But there are some things you can’t run from. A month into her new life, she is targeted by a would-be rapist at the pub, and realises why there have been no convictions following a spate of similar sexual attacks in the surrounding district. The male witnesses in the pub back her attacker and even her boss doesn’t believe her.

Hers is the first reported case in Deception Bay, but soon there are more. As Antigone searches for answers, she encounters a wall of silence in the town built of secrets and denial and fear. The women of Deception Bay are scared and the law is not on their side. The nightmare has followed her home.

Chilling, timely and gripping, The Unbelieved takes us behind the headlines to a small-town world that is all too real – and introduces us to a brilliant new voice in crime fiction.

My Review

The Unbelieved by Vikki Petraitis is a fast-paced chilling story about small town secrets.

Senior Detective Antigone Pollard has escaped from Melbourne to the small coastal town of Deception Bay after a rape case went horribly wrong. Almost as soon as she arrives, she is exposed to a group of drink spikers responsible for a spate of sexual assaults in the area and is determined to get to the bottom of who is responsible. What she didn’t expect is the wall of denial and fear that she must encounter at every turn – even from her boss.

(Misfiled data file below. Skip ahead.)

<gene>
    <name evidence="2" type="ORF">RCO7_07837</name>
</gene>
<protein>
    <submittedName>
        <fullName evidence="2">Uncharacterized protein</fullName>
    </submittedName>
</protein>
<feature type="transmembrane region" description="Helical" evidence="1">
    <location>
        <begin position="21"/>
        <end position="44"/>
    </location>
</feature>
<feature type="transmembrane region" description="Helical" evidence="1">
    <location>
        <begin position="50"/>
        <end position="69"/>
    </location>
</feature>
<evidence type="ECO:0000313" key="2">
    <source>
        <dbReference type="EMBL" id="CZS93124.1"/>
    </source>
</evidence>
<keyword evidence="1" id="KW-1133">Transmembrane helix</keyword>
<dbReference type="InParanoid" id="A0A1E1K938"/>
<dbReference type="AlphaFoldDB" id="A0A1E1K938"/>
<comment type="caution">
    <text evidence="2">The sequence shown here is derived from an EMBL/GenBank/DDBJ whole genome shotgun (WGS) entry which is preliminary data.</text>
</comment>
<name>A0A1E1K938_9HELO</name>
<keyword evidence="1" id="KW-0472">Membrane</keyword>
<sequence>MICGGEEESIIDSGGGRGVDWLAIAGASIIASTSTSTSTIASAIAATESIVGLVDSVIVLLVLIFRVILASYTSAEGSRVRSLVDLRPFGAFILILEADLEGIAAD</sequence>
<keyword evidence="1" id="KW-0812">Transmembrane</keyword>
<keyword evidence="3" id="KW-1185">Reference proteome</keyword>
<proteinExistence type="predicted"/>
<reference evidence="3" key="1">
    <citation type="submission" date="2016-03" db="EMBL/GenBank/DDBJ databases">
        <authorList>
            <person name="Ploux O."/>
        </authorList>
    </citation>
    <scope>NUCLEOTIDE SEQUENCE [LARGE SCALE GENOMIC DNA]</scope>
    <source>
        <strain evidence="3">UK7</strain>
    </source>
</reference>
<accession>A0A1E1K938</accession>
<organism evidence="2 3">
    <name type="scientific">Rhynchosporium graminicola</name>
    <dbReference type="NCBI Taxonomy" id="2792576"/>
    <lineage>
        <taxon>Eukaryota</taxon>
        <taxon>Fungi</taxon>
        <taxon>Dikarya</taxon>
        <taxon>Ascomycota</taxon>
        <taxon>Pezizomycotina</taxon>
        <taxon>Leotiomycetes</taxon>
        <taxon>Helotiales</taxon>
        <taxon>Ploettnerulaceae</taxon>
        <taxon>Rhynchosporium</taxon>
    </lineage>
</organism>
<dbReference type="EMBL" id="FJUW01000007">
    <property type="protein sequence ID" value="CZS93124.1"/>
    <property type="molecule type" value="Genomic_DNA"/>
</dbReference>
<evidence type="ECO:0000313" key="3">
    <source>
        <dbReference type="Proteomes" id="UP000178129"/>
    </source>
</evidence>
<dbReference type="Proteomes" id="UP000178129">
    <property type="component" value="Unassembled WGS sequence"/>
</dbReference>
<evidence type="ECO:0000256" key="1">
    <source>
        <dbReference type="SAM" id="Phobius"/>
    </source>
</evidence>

I’ve long been a fan of Vikki Petraitis’s true crime books and podcasts and I enjoyed her first fiction novel just as much. She’s expertly woven in facts with fiction to create this important and timely story about how difficult it is to get true justice in sexual assault cases.

I loved Antigone’s tough no-nonsense exterior, even while she was under such an incredible amount of pressure. She had a lot of depth as a character and I think that the first person narrative was an excellent choice for this story as it allowed for more of Antigone’s thoughts and feelings to be explored. She might have been a bit too much of a strong female stereotype if her vulnerabilities weren’t revealed throughout the story this way.